Sunday, February 13, 2011

Antarctic Wildlife - Emperor Penguins

These Emperor penguins aren't seen much around Casey, so when three of them just walked and tobogganed past us it was a treat. We also spotted them on an ice flow weeks latter. But you seem to always remember the first time for anything. Anyway, these big buggers are the biggest of all the 17 species of penguin. They grow up to between 1.0 and 1.3m in height and weight in around 20 - 41 kg. They eat mainly fish and crustaceans and cephalopods. You know crab and squid and octopus type thingies captured during pursuit diving. They can dive for 15 - 20 minutes at a time and to depths of 50m. They have been recorded to dive at depths of 250m also. Like the Adelie penguins they are very social characters and can be found in very large colonies of over 200000 pairs. They are monogamous, but usually do not renew their bond the following season. On a personal note, they are very regal  and proud looking birds. They are probably not as inquisitive about human activities as the little Adelie, but that may well be my own lack of experience with them.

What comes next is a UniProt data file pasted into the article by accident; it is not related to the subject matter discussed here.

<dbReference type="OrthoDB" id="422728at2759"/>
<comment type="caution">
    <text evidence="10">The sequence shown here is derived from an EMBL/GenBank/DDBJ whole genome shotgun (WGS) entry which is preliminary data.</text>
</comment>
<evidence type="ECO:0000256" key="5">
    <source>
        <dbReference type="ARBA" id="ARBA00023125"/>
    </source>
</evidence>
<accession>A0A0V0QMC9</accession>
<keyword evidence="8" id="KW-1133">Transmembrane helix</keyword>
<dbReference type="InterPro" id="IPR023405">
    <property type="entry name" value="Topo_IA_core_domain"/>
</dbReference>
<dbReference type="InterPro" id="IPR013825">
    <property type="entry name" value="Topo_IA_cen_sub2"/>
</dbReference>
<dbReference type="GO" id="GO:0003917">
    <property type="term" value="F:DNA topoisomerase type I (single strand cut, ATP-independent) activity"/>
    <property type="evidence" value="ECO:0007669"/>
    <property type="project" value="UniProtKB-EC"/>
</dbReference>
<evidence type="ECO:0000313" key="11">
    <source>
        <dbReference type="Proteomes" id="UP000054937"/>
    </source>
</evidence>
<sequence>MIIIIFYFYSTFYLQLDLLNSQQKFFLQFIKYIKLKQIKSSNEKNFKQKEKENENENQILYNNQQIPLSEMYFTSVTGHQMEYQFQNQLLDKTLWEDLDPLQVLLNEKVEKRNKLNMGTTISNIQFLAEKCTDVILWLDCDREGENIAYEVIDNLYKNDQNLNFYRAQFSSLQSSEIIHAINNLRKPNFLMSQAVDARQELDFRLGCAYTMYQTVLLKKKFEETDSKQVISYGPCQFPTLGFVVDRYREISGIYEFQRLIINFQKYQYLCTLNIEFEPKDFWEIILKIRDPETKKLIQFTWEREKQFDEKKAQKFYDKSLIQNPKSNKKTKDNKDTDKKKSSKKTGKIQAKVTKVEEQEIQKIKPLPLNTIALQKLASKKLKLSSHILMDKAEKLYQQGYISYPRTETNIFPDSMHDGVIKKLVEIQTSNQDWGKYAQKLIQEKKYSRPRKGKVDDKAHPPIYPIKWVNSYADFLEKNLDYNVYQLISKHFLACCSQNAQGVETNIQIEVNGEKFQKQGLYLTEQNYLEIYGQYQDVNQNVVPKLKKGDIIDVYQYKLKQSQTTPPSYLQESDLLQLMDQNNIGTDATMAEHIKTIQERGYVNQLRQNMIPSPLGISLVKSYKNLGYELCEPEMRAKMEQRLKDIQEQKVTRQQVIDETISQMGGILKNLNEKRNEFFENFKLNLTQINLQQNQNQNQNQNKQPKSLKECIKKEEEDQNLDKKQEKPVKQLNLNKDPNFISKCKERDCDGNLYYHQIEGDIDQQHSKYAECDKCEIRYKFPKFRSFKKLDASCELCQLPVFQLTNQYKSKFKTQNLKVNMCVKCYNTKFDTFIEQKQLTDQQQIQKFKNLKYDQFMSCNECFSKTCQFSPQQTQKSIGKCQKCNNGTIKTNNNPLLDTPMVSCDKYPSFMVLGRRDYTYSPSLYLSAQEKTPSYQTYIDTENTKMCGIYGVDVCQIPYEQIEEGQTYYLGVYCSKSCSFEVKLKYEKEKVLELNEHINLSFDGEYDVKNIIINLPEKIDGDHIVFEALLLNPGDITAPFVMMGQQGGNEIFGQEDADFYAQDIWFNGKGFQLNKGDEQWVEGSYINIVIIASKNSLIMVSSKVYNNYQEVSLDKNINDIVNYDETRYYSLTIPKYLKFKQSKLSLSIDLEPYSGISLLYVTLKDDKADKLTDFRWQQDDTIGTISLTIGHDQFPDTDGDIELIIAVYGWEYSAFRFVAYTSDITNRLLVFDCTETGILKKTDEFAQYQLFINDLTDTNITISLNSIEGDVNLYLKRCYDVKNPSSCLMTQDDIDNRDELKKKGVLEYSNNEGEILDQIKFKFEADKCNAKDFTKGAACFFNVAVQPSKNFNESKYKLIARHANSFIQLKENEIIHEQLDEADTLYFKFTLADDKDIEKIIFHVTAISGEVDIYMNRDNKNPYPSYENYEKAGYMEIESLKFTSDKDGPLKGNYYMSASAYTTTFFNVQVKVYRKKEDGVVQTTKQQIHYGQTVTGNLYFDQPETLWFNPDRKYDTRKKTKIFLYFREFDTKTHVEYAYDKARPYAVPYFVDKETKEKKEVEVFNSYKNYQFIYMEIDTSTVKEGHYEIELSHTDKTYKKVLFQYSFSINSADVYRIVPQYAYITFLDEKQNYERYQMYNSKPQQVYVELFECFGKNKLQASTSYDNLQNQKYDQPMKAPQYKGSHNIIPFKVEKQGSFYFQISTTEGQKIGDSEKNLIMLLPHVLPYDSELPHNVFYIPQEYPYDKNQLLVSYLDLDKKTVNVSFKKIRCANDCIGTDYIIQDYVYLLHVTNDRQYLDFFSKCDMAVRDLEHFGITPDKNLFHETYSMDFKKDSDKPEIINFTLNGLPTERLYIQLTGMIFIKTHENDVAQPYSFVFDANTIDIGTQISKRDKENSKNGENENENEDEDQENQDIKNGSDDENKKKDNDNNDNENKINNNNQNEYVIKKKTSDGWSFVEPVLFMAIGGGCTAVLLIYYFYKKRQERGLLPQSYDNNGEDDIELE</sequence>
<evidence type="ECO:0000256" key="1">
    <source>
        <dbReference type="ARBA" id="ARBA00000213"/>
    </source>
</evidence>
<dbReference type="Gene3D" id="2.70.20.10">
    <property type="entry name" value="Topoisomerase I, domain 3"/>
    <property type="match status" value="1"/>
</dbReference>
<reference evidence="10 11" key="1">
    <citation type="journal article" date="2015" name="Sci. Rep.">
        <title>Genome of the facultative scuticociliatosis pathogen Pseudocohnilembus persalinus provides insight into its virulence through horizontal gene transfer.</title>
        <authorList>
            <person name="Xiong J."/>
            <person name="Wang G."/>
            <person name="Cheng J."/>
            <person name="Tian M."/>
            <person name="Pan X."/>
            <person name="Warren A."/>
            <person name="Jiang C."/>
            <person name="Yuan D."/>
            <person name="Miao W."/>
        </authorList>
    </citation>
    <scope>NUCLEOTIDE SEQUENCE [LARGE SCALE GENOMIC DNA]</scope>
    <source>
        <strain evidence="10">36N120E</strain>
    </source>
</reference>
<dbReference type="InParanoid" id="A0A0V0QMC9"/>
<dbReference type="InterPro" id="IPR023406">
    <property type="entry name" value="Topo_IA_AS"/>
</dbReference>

for more penguin pics of mine go to my facebook album

or a later blog on emperors at Amanda Bay video 
 or Some more emperors

Antarctic Wildlife - Adelie Penguins